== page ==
When It Comes to College, Only Half of America’s High Schoolers Say They Feel Prepared, Survey Finds
Recent survey data from the nonprofit YouthTruth reveals that only 50% of U.S. students believe their high schools have adequately prepared them with the knowledge and skills necessary for college. High schoolers express uncertainty regarding college and career readiness.
Although the survey did not require students to explain their feelings, anonymous comments shed light on their perspectives. One student wrote that schools prioritize high grades and that many students resort to cheating or intense studying rather than genuine learning. This student believes that the focus should be on true learning, not just grades. Another student expressed disappointment in their school’s lack of support services for college preparation. They expressed frustration at not receiving guidance in areas such as choosing a major, selecting a college, applying to schools, understanding requirements for their dream school, financing their education, and accessing scholarships.
The survey data showed slight variations in preparedness perceptions across demographics. Asian students had the highest percentage (56%) of feeling prepared, followed by black (53%), Hispanic (52%), white (50%), and multiracial (46%) students. Preparedness perceptions also varied significantly among schools, with scores ranging from 11% to 78%.
Despite 84% of students expressing a desire to attend college, only 68% believe they will actually do so. Additionally, a significant number of students admitted to not utilizing college prep resources, such as admissions exam preparation or college counseling. However, those who did use such resources found them beneficial.
Jen Vorse Wilka, executive director of YouthTruth, emphasizes that there is still much work to be done based on these findings. The survey involved over 55,000 high school students from 21 states and was conducted between September 2015 and December 2016. The students were primarily white (29%), Hispanic or Latino (28%), multiracial (13%), black (12.5%), and Asian (3.25%). It’s worth noting that the data is not nationally representative as it only includes schools that paid to participate in the YouthTruth programs and surveys.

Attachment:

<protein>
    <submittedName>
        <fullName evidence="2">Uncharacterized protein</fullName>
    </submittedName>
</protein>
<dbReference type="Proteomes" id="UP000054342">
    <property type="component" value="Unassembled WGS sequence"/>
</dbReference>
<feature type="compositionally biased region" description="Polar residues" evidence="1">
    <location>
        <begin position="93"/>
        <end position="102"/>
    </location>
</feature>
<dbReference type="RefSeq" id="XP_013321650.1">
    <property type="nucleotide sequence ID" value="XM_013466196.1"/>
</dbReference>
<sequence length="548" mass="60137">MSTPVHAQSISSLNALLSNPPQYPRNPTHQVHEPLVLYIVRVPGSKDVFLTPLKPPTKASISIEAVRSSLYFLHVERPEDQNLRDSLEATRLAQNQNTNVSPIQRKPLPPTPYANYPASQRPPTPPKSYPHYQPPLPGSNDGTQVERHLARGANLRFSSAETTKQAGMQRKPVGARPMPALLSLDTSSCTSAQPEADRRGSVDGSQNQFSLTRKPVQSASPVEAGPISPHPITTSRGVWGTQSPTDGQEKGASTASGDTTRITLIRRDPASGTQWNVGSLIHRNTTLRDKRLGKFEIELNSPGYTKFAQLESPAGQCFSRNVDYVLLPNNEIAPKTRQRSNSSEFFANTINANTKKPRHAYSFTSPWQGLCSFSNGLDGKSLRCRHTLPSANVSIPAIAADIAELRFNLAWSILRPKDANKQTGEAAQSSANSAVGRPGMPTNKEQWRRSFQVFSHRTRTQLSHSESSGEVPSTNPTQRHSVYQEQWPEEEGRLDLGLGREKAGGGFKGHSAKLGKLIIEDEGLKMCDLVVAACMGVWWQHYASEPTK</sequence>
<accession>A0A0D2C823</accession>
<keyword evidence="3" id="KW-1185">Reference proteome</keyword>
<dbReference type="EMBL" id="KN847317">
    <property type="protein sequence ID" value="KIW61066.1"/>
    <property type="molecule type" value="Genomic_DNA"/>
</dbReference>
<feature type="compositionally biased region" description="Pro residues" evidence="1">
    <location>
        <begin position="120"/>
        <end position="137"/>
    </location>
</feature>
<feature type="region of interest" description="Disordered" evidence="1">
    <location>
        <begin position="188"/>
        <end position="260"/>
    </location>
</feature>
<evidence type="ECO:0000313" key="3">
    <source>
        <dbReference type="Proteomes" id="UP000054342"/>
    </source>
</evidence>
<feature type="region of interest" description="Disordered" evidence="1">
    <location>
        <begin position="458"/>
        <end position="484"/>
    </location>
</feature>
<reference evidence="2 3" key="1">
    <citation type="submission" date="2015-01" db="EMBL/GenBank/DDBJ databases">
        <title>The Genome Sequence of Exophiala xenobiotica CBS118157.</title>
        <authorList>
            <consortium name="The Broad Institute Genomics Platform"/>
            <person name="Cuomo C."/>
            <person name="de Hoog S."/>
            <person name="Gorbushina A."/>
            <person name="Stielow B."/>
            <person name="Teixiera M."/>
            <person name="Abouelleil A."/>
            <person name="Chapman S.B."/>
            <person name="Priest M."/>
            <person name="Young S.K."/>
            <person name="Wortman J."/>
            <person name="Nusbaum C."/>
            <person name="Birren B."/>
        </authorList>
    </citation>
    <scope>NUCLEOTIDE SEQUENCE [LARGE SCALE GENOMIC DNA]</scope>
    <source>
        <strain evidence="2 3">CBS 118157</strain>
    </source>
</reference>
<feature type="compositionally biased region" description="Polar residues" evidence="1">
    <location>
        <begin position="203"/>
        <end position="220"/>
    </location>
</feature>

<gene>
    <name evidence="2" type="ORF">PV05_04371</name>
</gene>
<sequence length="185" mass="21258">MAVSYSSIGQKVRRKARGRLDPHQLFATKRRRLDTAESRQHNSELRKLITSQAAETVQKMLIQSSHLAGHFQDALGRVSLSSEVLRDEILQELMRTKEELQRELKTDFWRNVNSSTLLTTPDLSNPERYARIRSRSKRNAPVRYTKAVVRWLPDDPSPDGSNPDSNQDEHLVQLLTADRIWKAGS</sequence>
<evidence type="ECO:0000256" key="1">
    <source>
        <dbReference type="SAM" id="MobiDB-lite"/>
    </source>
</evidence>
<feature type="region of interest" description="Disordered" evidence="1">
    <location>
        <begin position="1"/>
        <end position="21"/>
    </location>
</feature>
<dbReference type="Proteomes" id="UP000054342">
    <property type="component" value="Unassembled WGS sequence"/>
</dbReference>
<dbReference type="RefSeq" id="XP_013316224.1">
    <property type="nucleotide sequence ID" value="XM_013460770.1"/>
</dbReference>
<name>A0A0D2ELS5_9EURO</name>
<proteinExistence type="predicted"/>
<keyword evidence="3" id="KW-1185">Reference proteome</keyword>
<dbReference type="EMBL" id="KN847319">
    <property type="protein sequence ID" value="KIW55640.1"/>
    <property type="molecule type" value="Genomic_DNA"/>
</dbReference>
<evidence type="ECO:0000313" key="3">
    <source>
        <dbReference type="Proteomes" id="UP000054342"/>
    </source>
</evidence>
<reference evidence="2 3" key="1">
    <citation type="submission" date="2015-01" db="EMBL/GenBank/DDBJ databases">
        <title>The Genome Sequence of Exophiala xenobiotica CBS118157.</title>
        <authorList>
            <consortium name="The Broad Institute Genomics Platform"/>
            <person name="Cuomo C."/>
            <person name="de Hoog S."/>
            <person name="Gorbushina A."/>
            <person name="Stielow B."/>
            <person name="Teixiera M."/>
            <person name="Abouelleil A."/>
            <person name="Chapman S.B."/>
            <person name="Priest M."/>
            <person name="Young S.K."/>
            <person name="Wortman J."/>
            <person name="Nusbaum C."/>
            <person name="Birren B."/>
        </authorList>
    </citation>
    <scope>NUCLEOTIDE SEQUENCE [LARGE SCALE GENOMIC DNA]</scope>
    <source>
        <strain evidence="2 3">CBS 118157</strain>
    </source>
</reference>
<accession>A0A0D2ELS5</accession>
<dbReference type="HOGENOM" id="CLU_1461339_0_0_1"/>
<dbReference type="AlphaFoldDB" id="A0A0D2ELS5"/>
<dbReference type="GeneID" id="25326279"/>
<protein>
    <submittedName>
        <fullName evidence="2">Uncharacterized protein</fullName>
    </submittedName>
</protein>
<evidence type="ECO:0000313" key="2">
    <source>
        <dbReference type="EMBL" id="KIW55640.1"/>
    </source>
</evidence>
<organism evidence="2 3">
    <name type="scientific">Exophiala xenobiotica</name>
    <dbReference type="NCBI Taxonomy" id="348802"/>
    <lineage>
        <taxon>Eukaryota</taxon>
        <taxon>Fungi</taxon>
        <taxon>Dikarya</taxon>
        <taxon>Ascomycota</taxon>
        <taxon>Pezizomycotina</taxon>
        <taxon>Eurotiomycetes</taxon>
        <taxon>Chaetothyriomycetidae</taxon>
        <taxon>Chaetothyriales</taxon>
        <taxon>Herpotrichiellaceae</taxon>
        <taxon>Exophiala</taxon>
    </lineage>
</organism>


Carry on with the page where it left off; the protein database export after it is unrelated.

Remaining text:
Superintendent Brian Shumate of the Medford School District in Oregon describes the survey results as a reality check that challenges assumptions about what students truly think. He asserts that it’s crucial to trust students’ perceptions as they are the recipients of education. If students do not feel adequately prepared for college, measures must be taken to address this issue.
Quincy School District’s superintendent John Boyd echoes this sentiment and emphasizes the importance of making students feel prepared for college based on their perceptions. He believes that students’ self-awareness should be trusted as they know themselves best.
Assistant Superintendent Nikolas Bergman of Quincy highlights the abundance of college preparation programs available to districts. Comparing student perceptions with college-going rates helps navigate through these options. Quincy has observed increased feelings of preparedness since implementing AVID, a program focusing on college-readiness skills and behaviors since eighth grade. The district received an average preparedness score of 3.47 (out of 5) from students, ranking in the 41st percentile among similarly sized schools.
Medford School District’s preparedness score of 3.05 (out of 5) surprised Superintendent Shumate, prompting him to advocate for a career-academy model. The district currently allows freshmen to select subject pathways, resembling college majors, to explore specialized classes aligned with their interests. This change aims to create a more reflective environment of the world outside of school.
In a survey conducted by College Board in 2011, it was discovered that students who were interviewed one year after completing high school held more positive views regarding their preparation for college and college-level coursework. Approximately two-thirds of the students expressed satisfaction with their high schools’ efforts in readying them for higher education, while the remaining one-third felt that their schools could have done more to adequately prepare them.